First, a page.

What NOT to do if you’re a B2B technology marketer.

By | June 25, 2012

If you’re a marketer for a technology company, chances are you’re fighting for the attention of professionals that are exposed to plenty of messaging from competitors.

Read on for 5 important things NOT to do, listed in reverse order of importance. Take heed; unless, of course, meeting your goals is not important to you.

Did you miss  5 B2B Technology Marketing Tips?

Don’t…

1 …skip the persona building exercise.
It would be great if your customer came to work today and said “I don’t have any problems. I think I’ll read a bunch of marketing materials to figure out how I should spend my day.” The reality is: your customers have real, day-to-day needs, and as a marketer it’s your job to understand these needs, and help them see why and how your product/service/or solution can help make their lives easier.

2 …overlook your client’s technology environment
Understanding your persona’s technology environment can be an important predictor of a company’s willingness to adopt your solution. If your company provides a cloud-based product, knowing a company has adopted other cloud-based technologies tells you precisely how to message to them. Also, use technology-install data to identify companies using your competition, and don’t be afraid to message aggressively. Targeted messaging to companies with competitive installs packs a 1,2 punch because it helps increase your market share while decreasing that of the competition.

3 … engage with only the final decision maker
Have you noticed? The length of the B2B tech buying cycle has increased more than 20% in just three years. Why? CIO’s readily admit that their own companies are to blame for most of the waiting period – 60.8% of the delay is due to their own buying process complexity 1 .  The truth is, more people are now involved in each decision. Failing to engage all of them with your content means missing opportunities to align them around your product, and build internal champions. Increase your opportunity to make a sale by engaging enough of the influencers at your target organizations. (Yes, this means you’ve got to build more content geared to their needs as well. Sorry.)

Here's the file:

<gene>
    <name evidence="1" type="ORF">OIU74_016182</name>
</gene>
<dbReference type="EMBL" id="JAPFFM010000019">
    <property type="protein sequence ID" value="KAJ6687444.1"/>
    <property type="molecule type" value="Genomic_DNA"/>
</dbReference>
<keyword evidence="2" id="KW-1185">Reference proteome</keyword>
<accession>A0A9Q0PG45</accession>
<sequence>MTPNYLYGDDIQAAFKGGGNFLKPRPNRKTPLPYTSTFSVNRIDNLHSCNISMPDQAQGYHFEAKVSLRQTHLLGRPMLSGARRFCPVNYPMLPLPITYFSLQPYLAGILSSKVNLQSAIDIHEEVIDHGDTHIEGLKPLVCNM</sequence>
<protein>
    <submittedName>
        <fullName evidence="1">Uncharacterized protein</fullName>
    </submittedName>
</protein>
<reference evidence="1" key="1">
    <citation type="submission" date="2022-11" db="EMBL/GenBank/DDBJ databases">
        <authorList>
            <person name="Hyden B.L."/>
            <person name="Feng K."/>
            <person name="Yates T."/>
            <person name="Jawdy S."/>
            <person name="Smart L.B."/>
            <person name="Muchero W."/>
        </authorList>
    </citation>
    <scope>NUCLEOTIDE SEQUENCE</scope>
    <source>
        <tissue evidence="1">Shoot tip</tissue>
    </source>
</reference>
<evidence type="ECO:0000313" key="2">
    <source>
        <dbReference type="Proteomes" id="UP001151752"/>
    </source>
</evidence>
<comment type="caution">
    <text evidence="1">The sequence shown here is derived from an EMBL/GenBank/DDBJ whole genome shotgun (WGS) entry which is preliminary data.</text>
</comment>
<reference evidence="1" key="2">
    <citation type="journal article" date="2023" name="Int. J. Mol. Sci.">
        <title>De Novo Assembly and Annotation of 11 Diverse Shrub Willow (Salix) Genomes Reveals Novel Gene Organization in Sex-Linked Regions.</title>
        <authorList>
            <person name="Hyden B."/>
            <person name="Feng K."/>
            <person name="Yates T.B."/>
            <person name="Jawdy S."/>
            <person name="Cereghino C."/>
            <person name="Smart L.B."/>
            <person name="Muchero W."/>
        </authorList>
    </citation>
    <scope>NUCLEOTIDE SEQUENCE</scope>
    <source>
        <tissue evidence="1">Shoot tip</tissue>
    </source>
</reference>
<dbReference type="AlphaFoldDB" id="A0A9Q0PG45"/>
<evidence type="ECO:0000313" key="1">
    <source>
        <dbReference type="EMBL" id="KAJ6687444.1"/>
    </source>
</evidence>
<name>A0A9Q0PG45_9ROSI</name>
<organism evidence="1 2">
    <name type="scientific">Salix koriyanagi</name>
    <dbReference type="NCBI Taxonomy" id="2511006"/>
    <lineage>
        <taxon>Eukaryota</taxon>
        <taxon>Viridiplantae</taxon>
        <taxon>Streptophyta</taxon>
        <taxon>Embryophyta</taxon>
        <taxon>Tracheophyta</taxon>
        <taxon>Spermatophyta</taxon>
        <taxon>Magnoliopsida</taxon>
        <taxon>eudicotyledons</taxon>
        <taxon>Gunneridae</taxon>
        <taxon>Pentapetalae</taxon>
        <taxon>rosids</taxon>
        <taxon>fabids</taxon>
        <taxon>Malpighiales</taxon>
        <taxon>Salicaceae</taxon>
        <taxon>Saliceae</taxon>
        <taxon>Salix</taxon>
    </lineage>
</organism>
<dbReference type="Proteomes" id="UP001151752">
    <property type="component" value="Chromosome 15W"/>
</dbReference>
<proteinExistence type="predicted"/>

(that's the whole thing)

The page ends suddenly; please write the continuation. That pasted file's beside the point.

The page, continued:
4 … ignore how the customer wants to buy
IT executives have consistently told IDC that they’d like their buying cycle to be shorter. Three months feels about right to them – which is 40% less than what they experience currently1. About 36% of the delay, according to IT leaders, is caused by poor marketing and sales processes on the part of their vendors1. It’s time to figure out the sell cycle of your clients, because marketers are getting part of the blame.

5 … send product-feature email blasts.
‘Nuff said. Yikes.

1 IDC’s 2012 Buyer Experience study.

FURTHER READING:

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